|Publication number||US6299007 B1|
|Application number||US 09/420,680|
|Publication date||Oct 9, 2001|
|Filing date||Oct 19, 1999|
|Priority date||Oct 20, 1998|
|Also published as||EP0995687A2, EP0995687A3|
|Publication number||09420680, 420680, US 6299007 B1, US 6299007B1, US-B1-6299007, US6299007 B1, US6299007B1|
|Original Assignee||A. K. Technical Laboratory, Inc.|
|Export Citation||BiBTeX, EndNote, RefMan|
|Patent Citations (12), Referenced by (37), Classifications (6), Legal Events (4)|
|External Links: USPTO, USPTO Assignment, Espacenet|
1. Field of the Invention
The present invention relates to a heat-resistant packaging container made of a polyester resin, and particularly to a heat-resistant packaging container which is formed by stretch-blow molding a preform of a polyester resin, having a thin-walled body portion and a bottom face recessed into the container.
2. Background Art
In general, packaging containers such as bottles or wide mouthed jars made of a resin, in which a grounding edge around a bottom face is formed together with a body portion so as to have a small wall thickness by stretch-blow molding, exhibit increased durability, transparency, gas-barrier properties, heat resistance and the like because molecules therein are biaxially oriented resulting from vertical stretching by mechanical force, and lateral stretching by air blowing. However, as long as the heat resistance is concerned, since the material is a resin, there is a limitation to the heat-resistant temperature and heat deformation will occur over a certain temperature.
This heat deformation depends on the region of the container, and is likely to occur at a neck portion or a bottom portion in particular. As to the neck portion, it is possible to improve the heat resistance by post treatment such as crystallization. As to the bottom portion, a bottom structure in which a bottom face is formed to be recessed into the container is being employed to improve the resistance to heat deformation.
A temperature of heat deformation of the resin used as the material is about 75° C. in the case of polyethylene terephthalate (PET), for example. Accordingly, at temperatures higher than that temperature, heat deformation occurs at the bottom portion and the levelness of the grounding edge around the bottom face is impaired to render the container unstable, so that the container, if it is of a small size, is liable to fall down, for example, due to vibrations.
In view of the above, as the materials of containers that are required to endure temperatures exceeding 75° C., heat-resistant resins such as polycarbonate (PC) and polypropylene (PP) are adopted. However, PP is inferior to PET in terms of transparency and rigidity of a product, while PC has a problem that the use thereof is restricted because of the problem of oozing out environmental hormones, so that it is difficult to adopt these resins as the materials of containers for packaging foodstuffs or beverages.
In view of the above, polyethylene naphthalate (PEN), a polyester resin similar to PET, whose temperature of heat deformation is about 120° C. is being adopted. However, even in the case of PEN, it is impossible to avoid the heat deformation in the bottom portion. The conventional bottom structure, when heated at a temperature of 100° C. or higher for a long time, causes an irregular deformation on the grounding edge around the bottom face and the grounding edge is expanded out due to a load of contents so that the levelness thereof is impaired and the container is likely to become unstable.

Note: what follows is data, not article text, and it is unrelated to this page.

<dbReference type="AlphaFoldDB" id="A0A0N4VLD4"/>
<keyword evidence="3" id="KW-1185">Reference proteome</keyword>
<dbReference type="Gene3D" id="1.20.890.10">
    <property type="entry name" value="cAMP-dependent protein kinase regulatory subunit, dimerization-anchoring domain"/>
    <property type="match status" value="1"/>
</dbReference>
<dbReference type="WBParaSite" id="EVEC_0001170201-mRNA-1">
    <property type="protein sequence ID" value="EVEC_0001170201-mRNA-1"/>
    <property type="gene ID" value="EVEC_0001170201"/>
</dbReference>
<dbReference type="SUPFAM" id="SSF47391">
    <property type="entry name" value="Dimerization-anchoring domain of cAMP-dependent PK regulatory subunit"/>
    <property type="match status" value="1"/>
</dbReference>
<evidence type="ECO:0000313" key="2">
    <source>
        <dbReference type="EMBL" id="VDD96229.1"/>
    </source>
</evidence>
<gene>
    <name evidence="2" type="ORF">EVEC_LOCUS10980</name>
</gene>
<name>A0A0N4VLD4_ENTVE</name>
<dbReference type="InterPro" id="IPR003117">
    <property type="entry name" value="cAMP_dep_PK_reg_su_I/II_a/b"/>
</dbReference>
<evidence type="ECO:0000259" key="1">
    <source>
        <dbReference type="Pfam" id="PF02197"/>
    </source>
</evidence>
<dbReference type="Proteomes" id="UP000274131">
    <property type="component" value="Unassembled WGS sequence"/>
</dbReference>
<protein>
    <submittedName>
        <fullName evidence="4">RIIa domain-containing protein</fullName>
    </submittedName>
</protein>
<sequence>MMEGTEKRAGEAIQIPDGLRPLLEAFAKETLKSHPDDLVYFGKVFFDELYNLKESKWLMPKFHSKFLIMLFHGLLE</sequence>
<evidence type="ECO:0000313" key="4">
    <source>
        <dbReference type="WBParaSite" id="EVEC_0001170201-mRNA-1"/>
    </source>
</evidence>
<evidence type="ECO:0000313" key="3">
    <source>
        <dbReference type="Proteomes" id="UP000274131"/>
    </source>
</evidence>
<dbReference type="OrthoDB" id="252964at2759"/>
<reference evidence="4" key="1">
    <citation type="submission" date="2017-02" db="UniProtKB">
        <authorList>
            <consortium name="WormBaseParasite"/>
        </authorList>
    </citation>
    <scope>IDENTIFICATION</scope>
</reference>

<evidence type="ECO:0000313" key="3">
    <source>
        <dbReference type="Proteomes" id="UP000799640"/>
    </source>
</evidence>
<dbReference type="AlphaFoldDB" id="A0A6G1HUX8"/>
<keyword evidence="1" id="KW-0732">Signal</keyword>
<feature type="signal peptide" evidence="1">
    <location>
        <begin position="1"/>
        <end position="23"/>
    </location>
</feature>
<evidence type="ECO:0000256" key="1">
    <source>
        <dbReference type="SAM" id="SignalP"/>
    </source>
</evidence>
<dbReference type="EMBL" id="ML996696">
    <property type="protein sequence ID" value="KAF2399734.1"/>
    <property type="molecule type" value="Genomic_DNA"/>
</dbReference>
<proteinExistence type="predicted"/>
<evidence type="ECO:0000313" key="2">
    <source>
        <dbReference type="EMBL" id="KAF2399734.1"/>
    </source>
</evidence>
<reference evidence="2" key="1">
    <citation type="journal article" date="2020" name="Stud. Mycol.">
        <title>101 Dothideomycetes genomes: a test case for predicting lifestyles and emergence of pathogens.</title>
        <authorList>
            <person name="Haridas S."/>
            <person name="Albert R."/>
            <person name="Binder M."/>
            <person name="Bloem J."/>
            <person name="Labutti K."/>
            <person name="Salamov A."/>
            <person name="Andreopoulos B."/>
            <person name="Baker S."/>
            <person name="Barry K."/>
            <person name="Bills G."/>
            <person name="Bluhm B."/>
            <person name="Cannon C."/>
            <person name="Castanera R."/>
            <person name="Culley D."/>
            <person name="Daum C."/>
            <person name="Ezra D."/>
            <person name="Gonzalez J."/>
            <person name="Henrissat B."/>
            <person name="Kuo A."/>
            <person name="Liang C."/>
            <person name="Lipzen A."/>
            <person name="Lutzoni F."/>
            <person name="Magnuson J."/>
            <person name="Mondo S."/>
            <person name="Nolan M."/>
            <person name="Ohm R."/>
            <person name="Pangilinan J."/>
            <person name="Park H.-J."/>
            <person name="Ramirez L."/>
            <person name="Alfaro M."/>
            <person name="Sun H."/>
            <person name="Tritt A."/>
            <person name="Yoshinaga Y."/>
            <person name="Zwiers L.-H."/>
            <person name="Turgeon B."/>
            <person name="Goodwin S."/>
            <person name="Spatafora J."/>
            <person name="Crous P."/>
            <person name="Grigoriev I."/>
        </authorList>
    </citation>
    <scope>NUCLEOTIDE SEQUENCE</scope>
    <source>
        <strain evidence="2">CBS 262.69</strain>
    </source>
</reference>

The expanding deformation of the bottom face is attributed to difficulty of molding the grounding edge around the bottom face. The grounding edge around the bottom face is under the condition that the wall thickness thereof is irregularly distributed even though the degree of the irregularity is very small, so that the portions having small wall thicknesses become weak points of the grounding edge. At these thin-walled portions, expanding deformation due to the load under heating is more likely to occur than other portions, to generate unevenness on the grounding edge thereof. This is the reason why the stability of container is impaired after heating. In order to suppress the expanding deformation, many bottom structures have been developed up to now, however, it is almost impossible to eliminate the expanding deformation thoroughly by means of structural measures, and hence the stability after heating must be maintained while allowing a certain compromise.
The present invention has been made to solve the above-mentioned problems associated with packaging containers that require a heat resistance depending on the contents thereof, and an object of the present invention is to provide a heat-resistant packaging container made of a polyester resin having a novel configuration in which a bottom face is formed in consideration of a deformation of a grounding edge due to heating and loading, thereby maintaining the levelness of the grounding edge and keeping the stability even if the grounding edge is expanded out due to heat deformation and a load of the contents.
Another object of the present invention is to provide a heat-resistant packaging container made of a polyester resin which is suitable for a small container for use as a packaging container of paste foods such as for example baby foods that require heat sterilization after charging.
To attain the above-mentioned object, the present invention provides a heat-resistant packaging container, which is made of a polyester resin such as polyethylene terephthalate (PET), polyethylene naphthalate (PEN) and the like as a material, and formed in such a manner that a body portion biaxially orientated by stretch-blow molding of the material is of a small wall thickness, a peripheral wall of a bottom portion is formed to be inwardly curved and a bottom face is formed to be recessed into the container to have a trapezoidal cross section, wherein a top portion of the bottom face is formed to have a large wall thickness to attain a resistance to heat deformation; the peripheral wall of the bottom face is formed so that a wall thickness thereof gradually becomes smaller from the top portion to an arc grounding edge; an outer peripheral wall of the bottom portion is formed by stretch molding from inside of the grounding edge, so as to have a small wall thickness as same as the body portion to attain a heat resistance; and the inside of the grounding edge connecting to the peripheral wall of the bottom face is formed into a tilt surface diagonally oriented upwardly at a desired angle in consideration of an amount of expanding deformation of the grounding edge due to heating and loading.